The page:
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Déjà vu and the October synod

Having covered the Vatican for more than 40 years, I learned long ago that about half of Vatican “news” can be filed under déjà vu.

The internal debate over the Vatican’s China policies. Failures of accountability in sex abuse cases. Ongoing Vatican financial scandals, despite reforms. Tensions over use of the Tridentine rite. All these and more have been perennial issues over the last three pontificates, periodically stepping into the media spotlight.

The latest example of déjà vu arose this week, when U.S. Cardinal Raymond Burke weighed in on the upcoming Synod of Bishops. He argued that the synodal vision of the church espoused by Pope Francis – that is, a church that listens before it teaches – is a dangerous “slogan” that is leading Catholics astray:

“Synodality and its adjective, synodal, have become slogans behind which a revolution is at work to change radically the Church’s self-understanding, in accord with a contemporary ideology which denies much of what the Church has always taught and practiced.
It is not a purely theoretical matter, for the ideology has already, for some years, been put into practice in the Church in Germany, spreading widely confusion and error and their fruit, division – indeed schism, to the grave harm of many souls. With the imminent Synod on Synodality, it is rightly to be feared that the same confusion and error and division will be visited upon the universal Church. In fact, it has already begun to happen through the preparation of the Synod at the local level.”

Cardinal Burke’s comments, predictably described as a “bombshell,” came in a foreword to a just-published book titled, The Synodal Process is a Pandora’s Box. If all this sounds familiar, it should. Back in 2014, Cardinal Burke was among a handful of cardinals who warned against doctrinal concessions in that year’s Synod on the Family. The critique came in a book published shortly before the start of the assembly.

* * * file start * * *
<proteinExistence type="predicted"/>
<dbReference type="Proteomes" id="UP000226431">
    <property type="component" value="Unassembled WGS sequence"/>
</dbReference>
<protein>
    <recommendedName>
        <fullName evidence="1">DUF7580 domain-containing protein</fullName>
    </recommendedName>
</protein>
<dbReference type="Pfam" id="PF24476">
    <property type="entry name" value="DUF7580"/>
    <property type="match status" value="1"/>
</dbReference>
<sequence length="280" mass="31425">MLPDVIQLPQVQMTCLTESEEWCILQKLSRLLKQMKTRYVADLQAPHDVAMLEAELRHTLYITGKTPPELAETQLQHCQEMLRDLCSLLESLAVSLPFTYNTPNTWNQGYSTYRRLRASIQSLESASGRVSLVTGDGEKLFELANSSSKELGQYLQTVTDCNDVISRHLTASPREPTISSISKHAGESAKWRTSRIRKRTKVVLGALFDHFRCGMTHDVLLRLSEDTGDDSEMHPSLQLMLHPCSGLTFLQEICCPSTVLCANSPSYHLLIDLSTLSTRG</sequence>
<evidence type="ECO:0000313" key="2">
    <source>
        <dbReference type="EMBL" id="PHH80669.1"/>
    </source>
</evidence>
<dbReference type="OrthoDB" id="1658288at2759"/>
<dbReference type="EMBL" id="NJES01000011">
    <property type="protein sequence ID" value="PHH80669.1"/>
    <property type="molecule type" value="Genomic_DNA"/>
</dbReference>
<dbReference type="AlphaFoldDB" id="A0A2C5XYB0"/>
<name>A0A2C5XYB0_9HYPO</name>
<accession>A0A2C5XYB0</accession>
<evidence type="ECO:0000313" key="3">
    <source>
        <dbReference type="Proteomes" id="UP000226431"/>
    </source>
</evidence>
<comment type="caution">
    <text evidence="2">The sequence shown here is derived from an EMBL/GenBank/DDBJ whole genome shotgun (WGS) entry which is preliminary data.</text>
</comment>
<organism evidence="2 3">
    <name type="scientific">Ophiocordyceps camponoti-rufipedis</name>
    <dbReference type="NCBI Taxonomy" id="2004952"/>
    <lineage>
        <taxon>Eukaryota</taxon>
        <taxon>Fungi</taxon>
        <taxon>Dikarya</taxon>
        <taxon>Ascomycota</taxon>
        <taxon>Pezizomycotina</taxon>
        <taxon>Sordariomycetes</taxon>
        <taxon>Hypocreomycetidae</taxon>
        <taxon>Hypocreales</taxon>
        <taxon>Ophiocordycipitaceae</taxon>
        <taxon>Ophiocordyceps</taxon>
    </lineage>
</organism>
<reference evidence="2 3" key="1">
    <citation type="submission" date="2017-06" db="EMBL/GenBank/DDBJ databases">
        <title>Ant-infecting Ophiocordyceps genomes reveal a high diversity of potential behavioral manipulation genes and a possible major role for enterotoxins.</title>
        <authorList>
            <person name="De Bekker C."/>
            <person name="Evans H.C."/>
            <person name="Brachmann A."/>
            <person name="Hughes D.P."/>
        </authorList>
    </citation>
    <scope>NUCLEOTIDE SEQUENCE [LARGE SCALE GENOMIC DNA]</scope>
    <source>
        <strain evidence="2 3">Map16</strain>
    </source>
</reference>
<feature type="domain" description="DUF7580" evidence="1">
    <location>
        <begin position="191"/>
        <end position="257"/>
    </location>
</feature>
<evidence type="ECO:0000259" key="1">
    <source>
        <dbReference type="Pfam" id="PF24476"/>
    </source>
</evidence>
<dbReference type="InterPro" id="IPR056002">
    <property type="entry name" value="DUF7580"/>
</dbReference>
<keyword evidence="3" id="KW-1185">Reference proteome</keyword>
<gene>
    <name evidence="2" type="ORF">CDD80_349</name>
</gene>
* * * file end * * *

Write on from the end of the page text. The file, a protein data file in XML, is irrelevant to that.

Whether these warnings affect the outcome of synods is a debatable question. I think they represent a minority view among cardinals and bishops, but it’s a minority that seems to have an outsized influence. Synods try to operate through consensus, and even a few participants pumping the brakes can slow things down considerably.

So far, the 75-year-old Cardinal Burke, a canon lawyer who once headed the Vatican's highest tribunal, has not been listed as a participant in this fall’s synod. But a few like-minded prelates will be inside the synod hall, including German Cardinal Gerhard Mueller, who has described the synodal process as part of a “hostile takeover” of the church. It should be an interesting event.

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